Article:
By Sue Tiffin

This week marks the anniversary of the time Canada’s first confirmed COVID-19 case was reported in Toronto in 2020, and this upcoming Sunday will mark two years since Dr. Tedros Adhanom Ghebreyesus of the World Health Organization declared a public health emergency of international concern. 

“At the time, there were fewer than 100 cases and no deaths reported outside China,” said Ghebreyesus. “Two years later, almost 350 million cases have been reported, and more than 5.5 million deaths – and we know these numbers are an underestimate. Last week, 100 cases were reported every three seconds, and somebody lost their life to COVID-19 every 12 seconds.” 

While Ghebreyesus notes that we will be living with COVID for the foreseeable future, he also stresses that that shouldn’t mean we accept a high number of deaths “from a preventable and treatable disease,” that we do not “accept an unacceptable burden on our health systems,” or that we “ignore the consequences of long COVID, which we don’t yet fully understand.” He said it’s dangerous to assume that Omicron will be the last variant of the virus, or that we are in the end days of the pandemic. Instead, he said this week, “ending the acute phase of the pandemic must remain our collective priority.”

We don’t feel to be moving forward in a collective right now.  

What brought us together at the time the pandemic was first declared was our focus on helping each other despite the communal sacrifices we would have to make. We all agreed we should protect the vulnerable – especially the elderly, the disabled, those with underlying conditions – in any way we could, and that we should protect those working on the frontlines, especially those in the healthcare sector. Remember the hearts and rainbows on windows, the clanging of pots out of doors, the reminder for empathy with sentiments like, “we’re all in the same boat but not the same storm”? While since then most of us have worn masks, and then better masks; received vaccines, and then more vaccines; and continued to sometimes put our lives outside the home on hold in an attempt to do what we can to help, nothing has actually changed regarding our need to focus on our sense of humanity –  pandemic or no pandemic.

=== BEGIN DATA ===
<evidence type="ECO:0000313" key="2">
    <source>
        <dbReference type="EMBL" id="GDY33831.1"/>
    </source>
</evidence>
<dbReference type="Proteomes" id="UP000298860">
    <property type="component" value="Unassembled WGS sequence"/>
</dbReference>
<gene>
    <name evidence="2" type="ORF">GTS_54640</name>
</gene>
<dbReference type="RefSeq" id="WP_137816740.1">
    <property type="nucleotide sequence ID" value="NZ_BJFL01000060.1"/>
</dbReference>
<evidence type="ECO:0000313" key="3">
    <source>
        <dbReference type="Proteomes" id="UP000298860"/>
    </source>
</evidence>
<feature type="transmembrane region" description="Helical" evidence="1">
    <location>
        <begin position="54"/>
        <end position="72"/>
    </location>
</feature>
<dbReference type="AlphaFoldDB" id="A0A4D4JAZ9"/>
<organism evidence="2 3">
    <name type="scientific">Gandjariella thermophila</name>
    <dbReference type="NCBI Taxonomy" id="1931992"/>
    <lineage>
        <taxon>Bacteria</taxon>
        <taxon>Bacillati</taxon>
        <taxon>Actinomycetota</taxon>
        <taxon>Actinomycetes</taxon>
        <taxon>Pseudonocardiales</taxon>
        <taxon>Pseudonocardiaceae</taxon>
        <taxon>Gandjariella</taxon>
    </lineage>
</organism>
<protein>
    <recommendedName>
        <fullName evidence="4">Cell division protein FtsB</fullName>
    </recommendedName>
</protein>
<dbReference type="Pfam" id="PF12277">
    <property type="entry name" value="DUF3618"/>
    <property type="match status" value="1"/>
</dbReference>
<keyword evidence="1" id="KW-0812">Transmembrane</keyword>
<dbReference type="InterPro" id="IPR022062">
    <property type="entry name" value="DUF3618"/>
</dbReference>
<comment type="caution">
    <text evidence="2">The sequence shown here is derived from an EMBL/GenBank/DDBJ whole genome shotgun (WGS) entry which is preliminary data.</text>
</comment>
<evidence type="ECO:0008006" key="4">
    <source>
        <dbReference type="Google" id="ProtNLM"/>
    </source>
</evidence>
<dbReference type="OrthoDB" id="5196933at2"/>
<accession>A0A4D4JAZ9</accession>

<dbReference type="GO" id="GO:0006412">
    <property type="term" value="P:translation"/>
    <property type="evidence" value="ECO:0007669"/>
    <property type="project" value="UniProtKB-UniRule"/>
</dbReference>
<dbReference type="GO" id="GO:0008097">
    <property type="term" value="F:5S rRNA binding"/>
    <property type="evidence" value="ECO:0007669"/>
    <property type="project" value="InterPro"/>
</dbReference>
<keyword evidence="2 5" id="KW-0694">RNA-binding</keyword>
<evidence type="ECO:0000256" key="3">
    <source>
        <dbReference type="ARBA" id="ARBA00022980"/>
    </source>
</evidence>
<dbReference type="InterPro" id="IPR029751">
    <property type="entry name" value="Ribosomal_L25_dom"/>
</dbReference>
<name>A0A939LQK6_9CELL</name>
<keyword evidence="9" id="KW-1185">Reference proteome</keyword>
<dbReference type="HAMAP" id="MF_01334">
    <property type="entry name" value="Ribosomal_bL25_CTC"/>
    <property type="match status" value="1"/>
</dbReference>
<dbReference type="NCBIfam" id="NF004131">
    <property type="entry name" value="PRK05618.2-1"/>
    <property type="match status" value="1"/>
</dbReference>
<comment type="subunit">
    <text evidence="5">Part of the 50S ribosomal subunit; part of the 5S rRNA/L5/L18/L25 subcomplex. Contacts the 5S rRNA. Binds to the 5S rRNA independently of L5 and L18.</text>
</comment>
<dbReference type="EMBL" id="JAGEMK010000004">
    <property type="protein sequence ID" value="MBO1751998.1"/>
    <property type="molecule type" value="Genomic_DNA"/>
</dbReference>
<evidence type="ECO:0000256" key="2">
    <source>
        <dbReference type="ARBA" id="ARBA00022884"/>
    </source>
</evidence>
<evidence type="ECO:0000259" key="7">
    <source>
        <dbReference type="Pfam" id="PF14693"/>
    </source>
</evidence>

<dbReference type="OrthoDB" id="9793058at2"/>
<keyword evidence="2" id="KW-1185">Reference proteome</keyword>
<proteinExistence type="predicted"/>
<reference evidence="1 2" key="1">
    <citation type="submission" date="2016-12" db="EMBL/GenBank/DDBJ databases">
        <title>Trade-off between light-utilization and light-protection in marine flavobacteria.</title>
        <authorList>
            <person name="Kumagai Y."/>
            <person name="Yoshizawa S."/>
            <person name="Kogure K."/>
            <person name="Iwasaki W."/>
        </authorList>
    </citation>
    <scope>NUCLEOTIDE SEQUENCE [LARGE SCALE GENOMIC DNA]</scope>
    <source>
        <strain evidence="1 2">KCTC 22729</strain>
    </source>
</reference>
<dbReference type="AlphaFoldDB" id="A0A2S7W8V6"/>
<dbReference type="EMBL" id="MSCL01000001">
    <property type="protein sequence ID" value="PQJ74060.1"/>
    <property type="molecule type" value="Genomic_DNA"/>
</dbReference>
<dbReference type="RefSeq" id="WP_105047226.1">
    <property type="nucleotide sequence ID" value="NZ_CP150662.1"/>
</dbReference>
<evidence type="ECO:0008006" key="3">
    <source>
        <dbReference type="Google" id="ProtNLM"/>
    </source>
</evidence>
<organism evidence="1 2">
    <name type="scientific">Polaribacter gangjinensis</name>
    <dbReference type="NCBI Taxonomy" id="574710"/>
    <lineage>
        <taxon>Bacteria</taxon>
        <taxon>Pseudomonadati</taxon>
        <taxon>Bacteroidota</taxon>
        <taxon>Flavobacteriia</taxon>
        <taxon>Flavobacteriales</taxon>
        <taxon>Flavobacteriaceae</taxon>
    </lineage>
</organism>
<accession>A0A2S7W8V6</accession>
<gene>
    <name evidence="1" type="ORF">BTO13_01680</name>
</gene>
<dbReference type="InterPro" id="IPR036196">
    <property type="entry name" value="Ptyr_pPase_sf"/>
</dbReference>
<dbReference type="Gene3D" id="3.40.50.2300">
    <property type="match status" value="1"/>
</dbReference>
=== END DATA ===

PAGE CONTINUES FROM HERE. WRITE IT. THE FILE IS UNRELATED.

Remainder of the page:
And yet this week has been hard for many. Regardless of what you think about why someone might be raising their voice in protest, even if you don’t agree with the message, it is frustrating when people do not know how to organize well or do so in a way that is harmful to others. There are ways first in which you can raise concerns, usually going through a process of steps to challenge a decision or policy, or lack thereof. We have all had the opportunity to learn from those whose lives are actually at stake, who have taken to the street to say ‘no more.’ They don’t go to people’s homes. They don’t make people feel more worried than they already are about sending their kids to school. They don’t disrupt the important work happening at hospitals. They don’t intend to purposefully divide, to make personal attacks about a person rather than a system. They want the same rights and treatment as others, and in speaking up for themselves, they lift others up. They cause us all to rise up. 

While there are restrictions in place, they really are the bare minimum that we can do to protect each other, to live in a community with each other. Wear a mask to protect others. Get vaccinated to protect others. If you can’t or you don’t want to, that doesn’t mean you aren’t free – most would suggest you’re quite free to choose whether or not you want to get a vaccine for example, which is why you might be unvaccinated right now. 

If you have the energy so many of us are lacking right now to be spreading a message, consider that message. Think about what you’re doing or saying, what you’re spreading on social media, what you’re applauding or supporting – and how it’s helping our community and those we once collectively agreed to protect.